[20] Australia’s Privacy Act 1988, Sch. 1, sub-cl. 8.1.

[21] Id., section 16C.

[22] Id., Sch. 1, sub-cl. 8.2(a)(i)–(ii), 8.2(b)(i)–(ii).

[23] Id., Sch. 1, sub-cl. 8.2(e), 8.2(f)(i)–(ii).

[24] Japan’s Act on the Protection of Personal Information, article 24.

[25] Taiwan’s Personal Data Protection Act, article 21.

[26] China’s Cybersecurity Law, article 37.

[27] China’s Cybersecurity Law, article 31.

[28] China’s National Network Security Inspection Operational Guide, section 3.2; China’s Regulations on the Security Protection of Critical Information Infrastructure, article 18.

[29] Office of the Privacy Commissioner for Personal Data, “European Union General Data Protection Regulation (GDPR) 2016,” available at: www.pcpd.org.hk/english/data_privacy_law/eu/files/eugdpr_e.pdf.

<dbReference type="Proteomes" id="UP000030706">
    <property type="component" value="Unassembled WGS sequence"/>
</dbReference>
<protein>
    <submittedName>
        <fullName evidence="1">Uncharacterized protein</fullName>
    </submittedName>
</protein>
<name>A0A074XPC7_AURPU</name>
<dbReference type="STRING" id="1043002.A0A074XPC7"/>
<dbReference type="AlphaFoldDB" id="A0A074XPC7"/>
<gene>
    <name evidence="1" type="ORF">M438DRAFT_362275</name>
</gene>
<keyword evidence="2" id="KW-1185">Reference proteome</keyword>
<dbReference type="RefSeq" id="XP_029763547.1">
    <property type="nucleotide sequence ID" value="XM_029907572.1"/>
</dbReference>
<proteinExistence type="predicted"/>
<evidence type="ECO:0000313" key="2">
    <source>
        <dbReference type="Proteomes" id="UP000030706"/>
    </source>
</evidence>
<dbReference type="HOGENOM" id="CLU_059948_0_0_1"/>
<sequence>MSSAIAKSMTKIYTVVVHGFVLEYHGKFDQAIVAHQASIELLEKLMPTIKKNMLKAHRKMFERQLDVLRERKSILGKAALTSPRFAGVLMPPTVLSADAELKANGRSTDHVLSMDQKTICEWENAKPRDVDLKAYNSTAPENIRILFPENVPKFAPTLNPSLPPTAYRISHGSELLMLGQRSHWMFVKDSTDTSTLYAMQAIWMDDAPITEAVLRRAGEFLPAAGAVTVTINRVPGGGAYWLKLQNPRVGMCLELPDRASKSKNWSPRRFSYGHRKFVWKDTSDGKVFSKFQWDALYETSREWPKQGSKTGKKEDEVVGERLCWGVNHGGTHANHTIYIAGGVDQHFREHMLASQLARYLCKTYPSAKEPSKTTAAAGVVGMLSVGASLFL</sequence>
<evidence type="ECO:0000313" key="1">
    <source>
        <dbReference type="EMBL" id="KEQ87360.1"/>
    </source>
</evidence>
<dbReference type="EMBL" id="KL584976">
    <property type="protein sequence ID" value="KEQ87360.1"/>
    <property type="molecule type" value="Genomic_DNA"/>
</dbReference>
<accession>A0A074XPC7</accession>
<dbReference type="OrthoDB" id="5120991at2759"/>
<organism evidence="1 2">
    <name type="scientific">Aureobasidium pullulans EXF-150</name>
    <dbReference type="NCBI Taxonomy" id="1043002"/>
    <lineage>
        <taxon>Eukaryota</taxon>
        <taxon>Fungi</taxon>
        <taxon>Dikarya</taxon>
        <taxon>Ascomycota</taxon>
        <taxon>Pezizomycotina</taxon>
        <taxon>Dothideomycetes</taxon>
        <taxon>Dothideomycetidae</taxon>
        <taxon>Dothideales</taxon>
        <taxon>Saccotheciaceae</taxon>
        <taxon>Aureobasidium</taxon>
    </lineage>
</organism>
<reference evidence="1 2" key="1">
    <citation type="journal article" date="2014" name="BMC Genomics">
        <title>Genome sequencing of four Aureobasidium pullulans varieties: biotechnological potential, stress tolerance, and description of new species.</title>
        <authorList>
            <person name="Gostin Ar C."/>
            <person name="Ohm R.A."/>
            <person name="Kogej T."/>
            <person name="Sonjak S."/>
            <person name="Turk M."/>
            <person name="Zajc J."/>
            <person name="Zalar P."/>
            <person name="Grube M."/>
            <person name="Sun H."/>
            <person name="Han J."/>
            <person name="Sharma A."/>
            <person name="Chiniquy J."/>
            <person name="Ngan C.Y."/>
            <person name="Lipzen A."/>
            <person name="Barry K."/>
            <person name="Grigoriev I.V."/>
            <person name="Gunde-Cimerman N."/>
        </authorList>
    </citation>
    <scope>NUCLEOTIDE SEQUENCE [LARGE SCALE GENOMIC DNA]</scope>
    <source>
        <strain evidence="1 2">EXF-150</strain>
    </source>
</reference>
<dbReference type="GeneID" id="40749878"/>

[30] European Commission, (23 January 2019), Safe Data Flows Between EU and Japan [Press release], retrieved from https://ec.europa.eu/unitedkingdom/news/safe-data-flows-between-eu-and-japan_en.

[31] European Commission, (17 July 2018), The European Union and Japan agreed to create the world’s largest area of safe data flows [Press release], retrieved from http://europa.eu/rapid/press-release_IP-18-4501_en.htm.

[32] See, eg, Visa, (26 July 2017), Visa Expands Global Transaction Processing with Facilities in Singapore and United Kingdom [Press release], retrieved from http://pressreleases.visa.com/phoenix.zhtml?c=215693&p=irol-newsarticlePR&ID=2288776; LinkedIn, (6 April 2016), LinkedIn’s first data centre outside of the US comes online in Singapore [Press release], retrieved from https://news.linkedin.com/2016/linkedins-first-data-centre-outside-of-the-US-comes-online-in-Singapore; Kava, J, Google Vice President of Data Centers, (2 June 2015), Growing our data centre in Singapore, retrieved from https://blog.google/topics/google-asia/growing-our-data-center-in-singapore/.

Get unlimited access to all Global Investigations Review content